as the last of the coffee swirls in my mouth,
crashing against the pink walls
it is controlled in, all the juices
from the body, blending perfectly
with the milk, and coffee, and water
and sugar from the pantry below the rooms.
I nestle comfortable in my chair,
my spine jutting with ease with the
Styrofoam under the red, cheap cloth
my knee perched up, ankle left loose
on the steel hand rest of the chair;
my ponytail playing chase with the
the slight air that the fan sends in my way.
Arms across the chest, my eyelids flutter,
just as they do when I feel droopy, the head
reminding me of the paper that I have due
and my heart, of the feather-like mattress
that crushes under me each night; as the eyes
shut close, the world starts to breathe and stops
as the smell of coffee warms my nostrils, yet again.
The night was still young, when the world started to stir; Drowsy heads emerge from under the cold blanket called life, for life. Groups flock to the courts and to libraries and to canopies and to the grounds, celebrating the cool night under the burning embers in the distant sky. The trees sway to the music of the wind and grass awaits the naked feet caress it passionately. The chirping of the crickets is a lullaby to each and every still deep in the slumber and music to the others. The turf inhales and exhales with each breath everyone takes and the gentle, feel good movement brings everyone alive and makes everyone laugh as life begins, begins, begins.
It has been long since I’ve written a personal post, so here goes: I’m at my university!!!
Yes, after a month of decided of majors, subjects and colleges, I’ve come to this amazing place near my house, and it’s beautiful. I’ll be doing my major in English.
So, I dropped in yesterday afternoon, and the weather was majestic. I got myself registered, then went to my hotel, checked in and I explored the campus with my best friend from school (you read that right!!). I slept really early though, last night, because I was exhausted.
I couldn’t write yesterday as my laptop wasn’t connected to the wi-fi and so today, this was the number one thing on my priority list so that I could write this post.
It’s been two amazing days, the only problem being the bathrooms which are awful. They’re constantly wet, they constantly smell and it’s impossible to change our clothes in there. Also, today’s breakfast was uneatable.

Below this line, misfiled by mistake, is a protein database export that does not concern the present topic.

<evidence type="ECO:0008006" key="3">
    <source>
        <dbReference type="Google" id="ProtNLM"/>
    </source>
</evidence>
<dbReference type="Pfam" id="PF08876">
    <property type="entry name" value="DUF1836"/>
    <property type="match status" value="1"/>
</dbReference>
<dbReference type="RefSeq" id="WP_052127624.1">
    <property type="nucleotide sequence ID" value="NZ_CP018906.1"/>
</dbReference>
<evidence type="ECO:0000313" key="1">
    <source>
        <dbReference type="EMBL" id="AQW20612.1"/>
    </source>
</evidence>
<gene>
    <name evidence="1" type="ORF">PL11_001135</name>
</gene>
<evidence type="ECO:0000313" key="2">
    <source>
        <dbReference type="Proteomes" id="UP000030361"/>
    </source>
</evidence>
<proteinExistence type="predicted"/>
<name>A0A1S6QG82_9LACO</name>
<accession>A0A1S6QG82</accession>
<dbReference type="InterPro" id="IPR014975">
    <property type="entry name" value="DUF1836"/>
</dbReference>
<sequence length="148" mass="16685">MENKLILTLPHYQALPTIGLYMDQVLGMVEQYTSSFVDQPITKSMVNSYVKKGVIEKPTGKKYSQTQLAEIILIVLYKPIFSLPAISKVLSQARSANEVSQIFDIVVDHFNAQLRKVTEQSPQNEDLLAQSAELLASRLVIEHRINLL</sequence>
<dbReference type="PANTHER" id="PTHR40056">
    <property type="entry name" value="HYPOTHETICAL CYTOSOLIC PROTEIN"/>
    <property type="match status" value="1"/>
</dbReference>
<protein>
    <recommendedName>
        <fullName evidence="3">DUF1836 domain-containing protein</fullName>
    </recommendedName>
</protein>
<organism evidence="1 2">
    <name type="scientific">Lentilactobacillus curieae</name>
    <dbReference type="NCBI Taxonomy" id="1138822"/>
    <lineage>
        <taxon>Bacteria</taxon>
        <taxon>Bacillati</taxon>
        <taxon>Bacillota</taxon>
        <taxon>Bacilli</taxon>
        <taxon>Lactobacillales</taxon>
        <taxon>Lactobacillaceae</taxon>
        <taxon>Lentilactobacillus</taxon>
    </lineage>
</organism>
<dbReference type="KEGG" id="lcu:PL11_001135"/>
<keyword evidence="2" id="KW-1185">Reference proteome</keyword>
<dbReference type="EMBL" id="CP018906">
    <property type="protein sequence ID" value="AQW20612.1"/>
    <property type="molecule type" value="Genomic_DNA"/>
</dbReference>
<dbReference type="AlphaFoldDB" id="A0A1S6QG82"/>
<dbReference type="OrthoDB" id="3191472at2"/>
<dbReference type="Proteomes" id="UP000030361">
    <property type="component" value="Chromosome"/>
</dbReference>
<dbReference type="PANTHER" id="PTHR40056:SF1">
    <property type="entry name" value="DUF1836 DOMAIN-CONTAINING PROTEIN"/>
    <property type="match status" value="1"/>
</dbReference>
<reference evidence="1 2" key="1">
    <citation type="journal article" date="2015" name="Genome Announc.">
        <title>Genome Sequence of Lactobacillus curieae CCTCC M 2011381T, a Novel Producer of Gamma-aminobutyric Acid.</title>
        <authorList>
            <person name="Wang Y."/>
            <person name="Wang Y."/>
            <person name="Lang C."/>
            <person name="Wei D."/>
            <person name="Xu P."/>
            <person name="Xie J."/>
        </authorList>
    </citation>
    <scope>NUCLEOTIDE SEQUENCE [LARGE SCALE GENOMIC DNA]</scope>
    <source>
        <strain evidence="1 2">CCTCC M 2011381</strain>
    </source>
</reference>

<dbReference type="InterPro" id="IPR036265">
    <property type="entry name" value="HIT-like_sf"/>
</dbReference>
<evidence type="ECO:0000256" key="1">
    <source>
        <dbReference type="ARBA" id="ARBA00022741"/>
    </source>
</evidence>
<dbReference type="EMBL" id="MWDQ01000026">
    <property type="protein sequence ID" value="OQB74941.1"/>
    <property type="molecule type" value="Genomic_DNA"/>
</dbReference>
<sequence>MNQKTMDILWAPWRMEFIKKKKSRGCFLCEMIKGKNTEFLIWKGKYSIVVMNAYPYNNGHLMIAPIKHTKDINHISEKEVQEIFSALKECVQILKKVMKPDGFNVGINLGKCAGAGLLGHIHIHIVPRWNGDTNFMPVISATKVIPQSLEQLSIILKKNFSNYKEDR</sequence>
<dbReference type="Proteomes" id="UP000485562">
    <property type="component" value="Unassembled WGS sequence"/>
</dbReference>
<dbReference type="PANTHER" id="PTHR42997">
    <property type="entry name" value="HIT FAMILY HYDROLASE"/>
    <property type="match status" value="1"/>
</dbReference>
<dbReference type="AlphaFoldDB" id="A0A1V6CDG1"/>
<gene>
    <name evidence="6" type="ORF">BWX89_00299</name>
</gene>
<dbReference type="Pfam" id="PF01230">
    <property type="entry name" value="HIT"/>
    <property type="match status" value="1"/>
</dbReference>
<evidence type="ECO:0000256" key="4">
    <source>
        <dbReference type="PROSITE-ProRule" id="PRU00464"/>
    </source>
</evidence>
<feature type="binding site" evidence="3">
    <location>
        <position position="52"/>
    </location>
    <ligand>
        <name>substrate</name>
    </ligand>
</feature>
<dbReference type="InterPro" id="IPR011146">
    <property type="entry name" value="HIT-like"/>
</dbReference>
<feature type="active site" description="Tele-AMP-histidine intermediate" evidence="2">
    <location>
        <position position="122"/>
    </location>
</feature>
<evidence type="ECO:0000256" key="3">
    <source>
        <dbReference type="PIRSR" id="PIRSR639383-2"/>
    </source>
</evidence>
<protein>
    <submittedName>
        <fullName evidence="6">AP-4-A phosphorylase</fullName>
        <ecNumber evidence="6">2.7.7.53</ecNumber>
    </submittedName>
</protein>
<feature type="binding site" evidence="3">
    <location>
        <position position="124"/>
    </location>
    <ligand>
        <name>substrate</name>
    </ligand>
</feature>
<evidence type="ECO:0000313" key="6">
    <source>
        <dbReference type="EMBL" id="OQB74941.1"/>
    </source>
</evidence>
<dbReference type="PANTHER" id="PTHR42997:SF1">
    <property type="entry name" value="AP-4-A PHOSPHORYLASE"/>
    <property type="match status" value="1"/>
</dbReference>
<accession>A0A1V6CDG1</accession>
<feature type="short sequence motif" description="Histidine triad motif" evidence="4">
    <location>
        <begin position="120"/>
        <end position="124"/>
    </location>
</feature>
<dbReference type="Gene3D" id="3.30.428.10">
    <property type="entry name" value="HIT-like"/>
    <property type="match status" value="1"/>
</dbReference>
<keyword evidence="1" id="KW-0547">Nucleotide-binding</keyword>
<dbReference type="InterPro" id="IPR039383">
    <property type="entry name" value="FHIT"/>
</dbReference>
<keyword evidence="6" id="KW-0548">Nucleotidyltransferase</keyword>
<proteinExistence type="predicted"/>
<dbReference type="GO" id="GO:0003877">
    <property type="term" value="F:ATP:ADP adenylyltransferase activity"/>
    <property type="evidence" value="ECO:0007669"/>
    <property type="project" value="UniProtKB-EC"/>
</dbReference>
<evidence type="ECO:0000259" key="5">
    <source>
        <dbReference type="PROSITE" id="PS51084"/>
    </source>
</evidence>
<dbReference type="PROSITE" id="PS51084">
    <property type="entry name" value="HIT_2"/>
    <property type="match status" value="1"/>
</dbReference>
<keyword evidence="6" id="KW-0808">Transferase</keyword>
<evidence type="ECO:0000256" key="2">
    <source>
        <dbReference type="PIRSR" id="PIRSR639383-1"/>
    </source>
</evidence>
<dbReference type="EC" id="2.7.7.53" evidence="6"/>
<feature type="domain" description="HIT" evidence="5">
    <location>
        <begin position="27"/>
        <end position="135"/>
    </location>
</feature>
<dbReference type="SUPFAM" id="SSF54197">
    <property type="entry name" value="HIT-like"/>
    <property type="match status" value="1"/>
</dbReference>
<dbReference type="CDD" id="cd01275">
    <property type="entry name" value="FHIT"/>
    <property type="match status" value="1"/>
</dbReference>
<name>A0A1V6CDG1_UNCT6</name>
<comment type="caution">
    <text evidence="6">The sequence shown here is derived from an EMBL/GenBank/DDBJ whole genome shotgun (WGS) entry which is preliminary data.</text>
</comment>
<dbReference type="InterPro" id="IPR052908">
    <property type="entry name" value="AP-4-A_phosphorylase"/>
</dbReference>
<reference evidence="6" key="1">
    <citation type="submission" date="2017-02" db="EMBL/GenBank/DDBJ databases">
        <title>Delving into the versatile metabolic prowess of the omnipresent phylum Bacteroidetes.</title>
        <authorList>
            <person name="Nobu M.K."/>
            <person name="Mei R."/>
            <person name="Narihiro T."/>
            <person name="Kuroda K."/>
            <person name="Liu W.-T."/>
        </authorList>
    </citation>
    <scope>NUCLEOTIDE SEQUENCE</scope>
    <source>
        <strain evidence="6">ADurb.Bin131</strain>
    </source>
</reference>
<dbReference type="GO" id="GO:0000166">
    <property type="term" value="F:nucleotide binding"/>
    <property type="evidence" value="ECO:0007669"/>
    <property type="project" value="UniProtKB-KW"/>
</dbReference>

That’ all for now folks. I’m really excited to be here, and hopefully, the next four years will be one of the best years of my life.
Give me all your wishes because I need them. And I’ll keep you updated with how my college life goes.
Sixteen years later, a full fledged, voluptuous, long dark haired girl lies on a bedsheet on the floor of her room, next to the two mattresses, both of which are depressed with mountainous solids, covered in bedsheets and flanked by multiple pillows on either side- her parents.
The room is bathed in a gentle red hue and the air conditioner’s low, constant hum creates a drowsy, comfortable atmosphere. A guitar is in one corner of the room, against the wall, behind which the red lights twinkle lazily. The opposite wall is covered entirely with scraps of paper, some printed, some written on- by crayons, pencils, pens, markers, so much that the blue paint of the wall is hardly visible; things that may make no sense to someone who doesn’t look close enough. Each bit of paper contains thoughts.
It was something that the two sisters started earlier in the year. They put their thoughts on scraps of paper and struck them to the wall. Song lyrics, some random poems, lists, words, quotes, essays in the newspapers they liked, some important deadlines, written in bold; it was their mind on the wall. It contained candid snaps of their lives. There are times when each one of us wishes to read other people’s minds. The sisters’ minds were on this wall, right here.